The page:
Hoteliers (and others in the travel industry) stand to lose out on making the most of their relationships with customers if they do not improve their analytics.
Furthermore, companies cannot understand their markets when they fail to dive deeper into the mounds of data that a trip and a traveller produces.
This might be easy to say for Lennert de Jong, chief commercial officer of CitizenM Hotels, with just a handful of properties in six locations to oversee.
But the Netherlands-based hotel group is one of the current darlings of the hospitality sector, not least with how it tries to evaluate everything about its properties and guests, especially with its use of technology.
Speaking at the EyeforTravel Conference in London this week, de Jong lamented the current thinking in the hotel sector around the use of analytics.
He claims the current state of analytics is poor, with little actual analysis of the data made available.
For example, benchmarking of revenue and guest satisfaction is often carried out on only two sets of data points.
In addition, events elsewhere are often used as an excuse for poor performance or how to operate a property (he claims someone recently told him: “Brussels attacks seem to have an impact in Glasgow.”).
As a result of an apparent light-touch to analytics elsewhere in the industry, de Jong says CitizenM has integrated a substantial amount of time and effort into the discipline.
The future state of analytics, he claims, will include three major trends:
Hoteliers should collect and analyse new and a diverse range of data points.
New algorithms (many available off the shelf now) should be used to understand the processes and mechanics of how guests search, book and interact with a brand.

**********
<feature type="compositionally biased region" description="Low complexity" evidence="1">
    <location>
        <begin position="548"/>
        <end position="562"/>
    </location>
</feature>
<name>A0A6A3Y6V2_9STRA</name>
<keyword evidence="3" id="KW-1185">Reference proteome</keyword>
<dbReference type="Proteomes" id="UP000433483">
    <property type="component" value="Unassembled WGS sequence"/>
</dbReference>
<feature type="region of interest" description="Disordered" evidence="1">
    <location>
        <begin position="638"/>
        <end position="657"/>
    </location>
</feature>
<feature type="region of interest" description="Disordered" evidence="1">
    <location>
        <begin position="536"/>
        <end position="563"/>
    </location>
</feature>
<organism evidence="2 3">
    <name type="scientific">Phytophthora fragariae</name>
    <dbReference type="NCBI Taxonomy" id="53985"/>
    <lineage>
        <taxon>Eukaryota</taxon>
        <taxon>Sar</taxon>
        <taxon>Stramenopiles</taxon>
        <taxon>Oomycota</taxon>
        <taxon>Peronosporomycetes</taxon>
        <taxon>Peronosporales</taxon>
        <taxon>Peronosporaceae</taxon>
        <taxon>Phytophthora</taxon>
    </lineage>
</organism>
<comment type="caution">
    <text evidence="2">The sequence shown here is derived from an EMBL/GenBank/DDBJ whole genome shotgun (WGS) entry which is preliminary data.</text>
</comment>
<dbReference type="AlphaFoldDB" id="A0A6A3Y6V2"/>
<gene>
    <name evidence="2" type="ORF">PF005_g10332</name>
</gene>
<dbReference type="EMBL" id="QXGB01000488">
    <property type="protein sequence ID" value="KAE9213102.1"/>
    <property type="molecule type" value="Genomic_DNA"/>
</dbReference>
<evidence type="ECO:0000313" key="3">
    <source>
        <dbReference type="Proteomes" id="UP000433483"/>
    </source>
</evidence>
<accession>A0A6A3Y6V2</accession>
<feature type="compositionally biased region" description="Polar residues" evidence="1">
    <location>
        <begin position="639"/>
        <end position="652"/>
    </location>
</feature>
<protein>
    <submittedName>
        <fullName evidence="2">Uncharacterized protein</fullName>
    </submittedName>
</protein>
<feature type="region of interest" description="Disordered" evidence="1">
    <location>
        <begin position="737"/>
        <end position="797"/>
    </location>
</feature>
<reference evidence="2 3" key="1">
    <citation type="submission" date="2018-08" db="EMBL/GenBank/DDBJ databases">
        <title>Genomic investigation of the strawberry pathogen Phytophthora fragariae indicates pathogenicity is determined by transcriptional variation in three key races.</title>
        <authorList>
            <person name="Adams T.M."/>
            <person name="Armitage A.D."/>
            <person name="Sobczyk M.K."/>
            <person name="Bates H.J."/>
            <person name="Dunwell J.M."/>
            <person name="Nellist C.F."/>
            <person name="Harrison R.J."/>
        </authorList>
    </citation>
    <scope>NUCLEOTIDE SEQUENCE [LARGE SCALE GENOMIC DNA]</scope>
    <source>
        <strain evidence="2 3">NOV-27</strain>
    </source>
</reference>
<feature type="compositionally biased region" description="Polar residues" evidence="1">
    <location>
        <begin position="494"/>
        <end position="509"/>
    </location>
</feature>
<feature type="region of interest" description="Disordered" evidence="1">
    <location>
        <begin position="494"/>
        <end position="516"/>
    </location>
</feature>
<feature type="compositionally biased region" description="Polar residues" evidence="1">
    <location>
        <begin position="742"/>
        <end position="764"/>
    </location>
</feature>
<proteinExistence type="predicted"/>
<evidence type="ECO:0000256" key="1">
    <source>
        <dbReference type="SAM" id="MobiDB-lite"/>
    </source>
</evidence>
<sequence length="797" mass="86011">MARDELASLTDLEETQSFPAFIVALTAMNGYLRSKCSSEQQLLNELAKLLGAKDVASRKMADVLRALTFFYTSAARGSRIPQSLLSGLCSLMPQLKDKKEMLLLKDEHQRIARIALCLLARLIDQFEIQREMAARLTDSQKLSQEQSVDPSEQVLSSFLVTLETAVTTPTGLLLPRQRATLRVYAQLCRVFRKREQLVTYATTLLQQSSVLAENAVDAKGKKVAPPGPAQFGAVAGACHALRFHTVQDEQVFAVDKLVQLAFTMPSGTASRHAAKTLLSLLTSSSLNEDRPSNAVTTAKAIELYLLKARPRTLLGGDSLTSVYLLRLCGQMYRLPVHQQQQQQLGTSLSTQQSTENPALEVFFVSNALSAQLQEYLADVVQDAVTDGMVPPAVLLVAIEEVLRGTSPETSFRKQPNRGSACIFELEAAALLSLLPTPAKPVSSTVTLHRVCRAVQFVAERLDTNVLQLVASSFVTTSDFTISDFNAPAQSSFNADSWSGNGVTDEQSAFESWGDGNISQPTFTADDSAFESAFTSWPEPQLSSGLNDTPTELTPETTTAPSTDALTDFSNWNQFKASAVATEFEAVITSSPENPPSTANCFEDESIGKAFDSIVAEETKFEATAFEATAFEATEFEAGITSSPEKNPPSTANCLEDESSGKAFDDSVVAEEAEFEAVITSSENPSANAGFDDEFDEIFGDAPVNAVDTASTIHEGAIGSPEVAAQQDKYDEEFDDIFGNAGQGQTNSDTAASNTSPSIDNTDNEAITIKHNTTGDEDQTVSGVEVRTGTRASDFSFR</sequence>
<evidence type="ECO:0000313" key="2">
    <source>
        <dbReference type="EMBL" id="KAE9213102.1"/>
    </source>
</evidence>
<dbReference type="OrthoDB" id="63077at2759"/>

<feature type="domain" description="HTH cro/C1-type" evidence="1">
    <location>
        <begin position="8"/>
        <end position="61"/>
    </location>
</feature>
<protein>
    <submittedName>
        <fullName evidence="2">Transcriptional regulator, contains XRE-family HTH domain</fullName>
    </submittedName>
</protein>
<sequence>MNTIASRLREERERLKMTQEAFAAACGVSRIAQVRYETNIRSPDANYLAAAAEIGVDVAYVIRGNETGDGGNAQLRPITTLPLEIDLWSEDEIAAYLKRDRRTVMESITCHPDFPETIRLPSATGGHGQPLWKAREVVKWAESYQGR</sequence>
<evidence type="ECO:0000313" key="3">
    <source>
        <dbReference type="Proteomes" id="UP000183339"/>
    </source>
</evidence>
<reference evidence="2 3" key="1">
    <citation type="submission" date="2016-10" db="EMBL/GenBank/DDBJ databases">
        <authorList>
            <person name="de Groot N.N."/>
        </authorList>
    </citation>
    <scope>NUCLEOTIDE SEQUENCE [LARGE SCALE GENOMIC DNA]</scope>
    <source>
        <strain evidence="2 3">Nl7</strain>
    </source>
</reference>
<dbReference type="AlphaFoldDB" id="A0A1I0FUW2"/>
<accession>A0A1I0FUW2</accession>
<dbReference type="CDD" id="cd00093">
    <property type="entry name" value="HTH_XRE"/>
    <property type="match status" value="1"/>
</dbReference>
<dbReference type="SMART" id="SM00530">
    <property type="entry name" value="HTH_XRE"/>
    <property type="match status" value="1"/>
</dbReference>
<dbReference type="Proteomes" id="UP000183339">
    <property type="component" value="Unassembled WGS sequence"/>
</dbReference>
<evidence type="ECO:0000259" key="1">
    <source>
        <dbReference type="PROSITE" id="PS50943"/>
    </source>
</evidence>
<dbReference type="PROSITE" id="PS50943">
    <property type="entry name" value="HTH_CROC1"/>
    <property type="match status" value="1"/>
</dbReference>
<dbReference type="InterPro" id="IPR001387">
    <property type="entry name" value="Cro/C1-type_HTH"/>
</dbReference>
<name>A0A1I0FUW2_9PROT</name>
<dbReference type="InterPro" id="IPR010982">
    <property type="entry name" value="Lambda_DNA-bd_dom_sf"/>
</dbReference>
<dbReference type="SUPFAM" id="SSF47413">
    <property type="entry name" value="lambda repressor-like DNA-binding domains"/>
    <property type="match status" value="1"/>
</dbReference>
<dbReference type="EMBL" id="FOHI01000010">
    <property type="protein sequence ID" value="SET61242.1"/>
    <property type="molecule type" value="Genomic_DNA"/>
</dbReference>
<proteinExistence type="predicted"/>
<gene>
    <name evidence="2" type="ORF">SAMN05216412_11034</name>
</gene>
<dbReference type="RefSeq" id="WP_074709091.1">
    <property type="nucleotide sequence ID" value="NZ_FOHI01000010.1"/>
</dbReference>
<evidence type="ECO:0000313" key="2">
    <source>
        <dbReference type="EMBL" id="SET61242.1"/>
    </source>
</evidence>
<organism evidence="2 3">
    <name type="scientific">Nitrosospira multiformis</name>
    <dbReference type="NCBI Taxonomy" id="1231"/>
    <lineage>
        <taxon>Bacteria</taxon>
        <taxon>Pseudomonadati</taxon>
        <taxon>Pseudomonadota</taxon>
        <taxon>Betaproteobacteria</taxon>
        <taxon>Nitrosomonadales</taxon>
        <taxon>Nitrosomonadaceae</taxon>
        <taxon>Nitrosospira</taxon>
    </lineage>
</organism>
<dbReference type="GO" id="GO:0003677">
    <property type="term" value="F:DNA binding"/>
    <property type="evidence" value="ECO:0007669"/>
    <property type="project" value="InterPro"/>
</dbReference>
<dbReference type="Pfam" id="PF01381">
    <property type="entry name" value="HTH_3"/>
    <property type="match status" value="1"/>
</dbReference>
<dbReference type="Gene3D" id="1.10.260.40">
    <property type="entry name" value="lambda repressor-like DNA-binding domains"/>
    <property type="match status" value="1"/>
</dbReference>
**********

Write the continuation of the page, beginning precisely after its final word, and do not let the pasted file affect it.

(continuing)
Information obtained from the data must then be integrated back into the “customer touchpoints”, such as websites, mobile applications and other channels.
The outcome of such an approach to analytics will likely result in “more rational decisions”, he says, with existing operational roles in a hotel inevitably having a new type of job profile.
One example that de Jong gives as to what the company does to understand its guests is with the monitoring of their social media profiles.
The company only takes an email address and name for each guest during the booking phase, de Jong says, but then uses a number of tools and some manual work to try and discover as much information as possible from publicly available information on social media profiles (LinkedIn, Twitter, et al).
As a result, CitizenM has been able to personalise the “guest experience” (welcome messaging, tailor service, etc) based on what it finds out.
The company discovered that the CEO of a major West Coast tech firm was a regular guest, so personalised its activity to the extent that the guest has now ensured that all his company’s employees use the hotel for their business trips.
See original article at https://www.tnooz.com/article/hotel-owners-ignore-analytics-at-their-peril/